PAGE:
That said, what I will tell you is: we were a little delayed in getting this release out when we wanted to, but the reason for that is because we started looking at some of the processing issues that were going on behind the scenes in ingesting the evidence, and we actually found areas that we were able to dramatically improve. To give you an idea of dramatic improvement, in some of our test case scenarios, where it was literally taking four days to process, in some instances, with all processing options chosen, we have actually got that down to about four hours. Now, that is extremely significant in fixing a lot of those issues, which is great, but what actually showed that problem was with this new ingestion window and loading up, BlackLight, a whole bunch of different process and options that could be chosen, and so that was one of the things that kind of magnified a problem that we have. And we went back and make sure we delayed the release to actually fix that. And so we’re pretty happy with our performance that we’re running on now. And later on, if we get time, I’ll talk about some of the future of dates that we’re planning for even more performance enhancements.

So on with the ingestion window – you get the benefit of having an extreme performance boost, if you will. So that’s all we have with the ingestion window. One of the other things that we like to pride ourselves here at BlackBag is we really try to listen to our end users as far as what makes their life and their day-to-day job as easy and pain-free as possible. And one of the things that has been an ongoing request for some time – it’s not that we’ve ignored you, we’ve actually tried to put some things in place, and it was a little helpful – but kind of went back to the drawing board to look at it, because more and more people were asking for it. And it makes sense, especially with people who have alt monitors, with the ability to actually do breakout windows within the user interface. So we incorporated that, although we did do it a little bit differently. We don’t have every single window have the ability to break out. But as we started talking to users, what we really found out was that most people just really want to break out one or two extra windows so they can actually put one window on one monitor for scanning through images, and they have another window on another monitor where they can see other data.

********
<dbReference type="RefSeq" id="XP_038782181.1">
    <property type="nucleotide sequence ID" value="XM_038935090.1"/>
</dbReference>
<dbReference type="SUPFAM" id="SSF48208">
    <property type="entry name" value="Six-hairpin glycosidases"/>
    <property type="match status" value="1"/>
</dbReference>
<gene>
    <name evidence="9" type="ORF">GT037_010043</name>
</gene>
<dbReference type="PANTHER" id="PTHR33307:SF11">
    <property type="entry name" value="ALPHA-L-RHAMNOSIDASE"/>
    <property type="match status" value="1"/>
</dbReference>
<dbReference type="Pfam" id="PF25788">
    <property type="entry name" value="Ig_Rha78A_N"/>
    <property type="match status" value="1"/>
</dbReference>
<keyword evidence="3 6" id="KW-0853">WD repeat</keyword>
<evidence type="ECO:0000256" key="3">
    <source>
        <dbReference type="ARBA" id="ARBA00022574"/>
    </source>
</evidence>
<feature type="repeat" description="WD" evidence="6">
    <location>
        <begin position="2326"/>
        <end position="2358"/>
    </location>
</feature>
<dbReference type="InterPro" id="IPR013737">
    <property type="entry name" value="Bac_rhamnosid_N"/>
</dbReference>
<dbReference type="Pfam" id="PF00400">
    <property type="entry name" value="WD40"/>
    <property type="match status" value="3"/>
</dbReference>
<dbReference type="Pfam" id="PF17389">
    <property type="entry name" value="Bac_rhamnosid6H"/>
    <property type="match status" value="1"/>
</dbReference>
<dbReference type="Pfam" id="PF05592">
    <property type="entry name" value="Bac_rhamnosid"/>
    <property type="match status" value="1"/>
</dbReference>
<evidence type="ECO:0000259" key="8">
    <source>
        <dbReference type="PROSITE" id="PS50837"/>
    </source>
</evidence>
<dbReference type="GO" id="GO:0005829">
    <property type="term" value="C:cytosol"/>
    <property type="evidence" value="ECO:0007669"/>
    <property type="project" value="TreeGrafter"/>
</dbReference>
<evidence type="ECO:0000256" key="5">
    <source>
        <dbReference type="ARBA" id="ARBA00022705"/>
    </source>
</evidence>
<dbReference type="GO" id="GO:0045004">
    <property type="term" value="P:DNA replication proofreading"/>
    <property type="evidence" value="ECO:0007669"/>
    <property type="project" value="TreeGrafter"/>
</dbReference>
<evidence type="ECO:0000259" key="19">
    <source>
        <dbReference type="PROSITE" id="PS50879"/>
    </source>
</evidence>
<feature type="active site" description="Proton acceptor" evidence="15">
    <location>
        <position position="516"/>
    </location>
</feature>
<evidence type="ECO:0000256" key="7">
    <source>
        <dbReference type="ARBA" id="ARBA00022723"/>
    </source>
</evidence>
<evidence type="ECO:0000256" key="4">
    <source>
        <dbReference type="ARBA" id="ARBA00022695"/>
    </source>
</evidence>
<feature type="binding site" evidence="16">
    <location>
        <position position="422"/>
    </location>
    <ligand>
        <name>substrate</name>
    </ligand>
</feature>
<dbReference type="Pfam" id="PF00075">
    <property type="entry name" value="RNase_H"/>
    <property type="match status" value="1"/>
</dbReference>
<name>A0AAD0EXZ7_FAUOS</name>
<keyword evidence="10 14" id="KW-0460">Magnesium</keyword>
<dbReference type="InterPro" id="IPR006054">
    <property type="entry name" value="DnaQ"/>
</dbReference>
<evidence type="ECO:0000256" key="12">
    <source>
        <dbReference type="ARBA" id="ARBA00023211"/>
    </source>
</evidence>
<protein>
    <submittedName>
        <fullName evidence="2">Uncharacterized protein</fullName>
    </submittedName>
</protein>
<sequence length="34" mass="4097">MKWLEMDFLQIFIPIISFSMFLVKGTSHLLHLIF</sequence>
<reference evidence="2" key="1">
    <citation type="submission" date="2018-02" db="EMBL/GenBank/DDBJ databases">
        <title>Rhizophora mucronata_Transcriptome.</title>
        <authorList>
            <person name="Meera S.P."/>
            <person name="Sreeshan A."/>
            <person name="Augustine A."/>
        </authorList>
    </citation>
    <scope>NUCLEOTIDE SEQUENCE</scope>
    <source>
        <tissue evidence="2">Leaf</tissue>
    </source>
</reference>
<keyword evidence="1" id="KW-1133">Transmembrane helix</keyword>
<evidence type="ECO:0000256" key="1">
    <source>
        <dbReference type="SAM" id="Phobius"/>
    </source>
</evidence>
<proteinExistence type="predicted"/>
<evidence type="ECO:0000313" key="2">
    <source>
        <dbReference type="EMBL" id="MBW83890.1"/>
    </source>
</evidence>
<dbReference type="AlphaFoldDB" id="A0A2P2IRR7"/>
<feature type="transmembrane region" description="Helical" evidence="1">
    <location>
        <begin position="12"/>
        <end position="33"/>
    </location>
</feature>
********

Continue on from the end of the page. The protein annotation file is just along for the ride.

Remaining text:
So what we came down to, as I’ll show you on this racer partition: if I do a file filter and I want to list… we can just do user-created images as an example on this partition. So one of the things that we did is we took our file content view, which is this lower bar right here, and we made that have the ability to actually break it out into its own pane. So this would be a typical example of what users may do in a real case. We’ve already done this behind the scenes for you, where we’ve calculated all of the system hashes against this partition and now are saying, “show me all of the images that a user had the potential to make.” So that means these are not ones that come native with the operating system. It could be that they’re images that come from third-party apps, unless those are in your hash sets that you’re ignoring. But in this case, this is just one of our filters.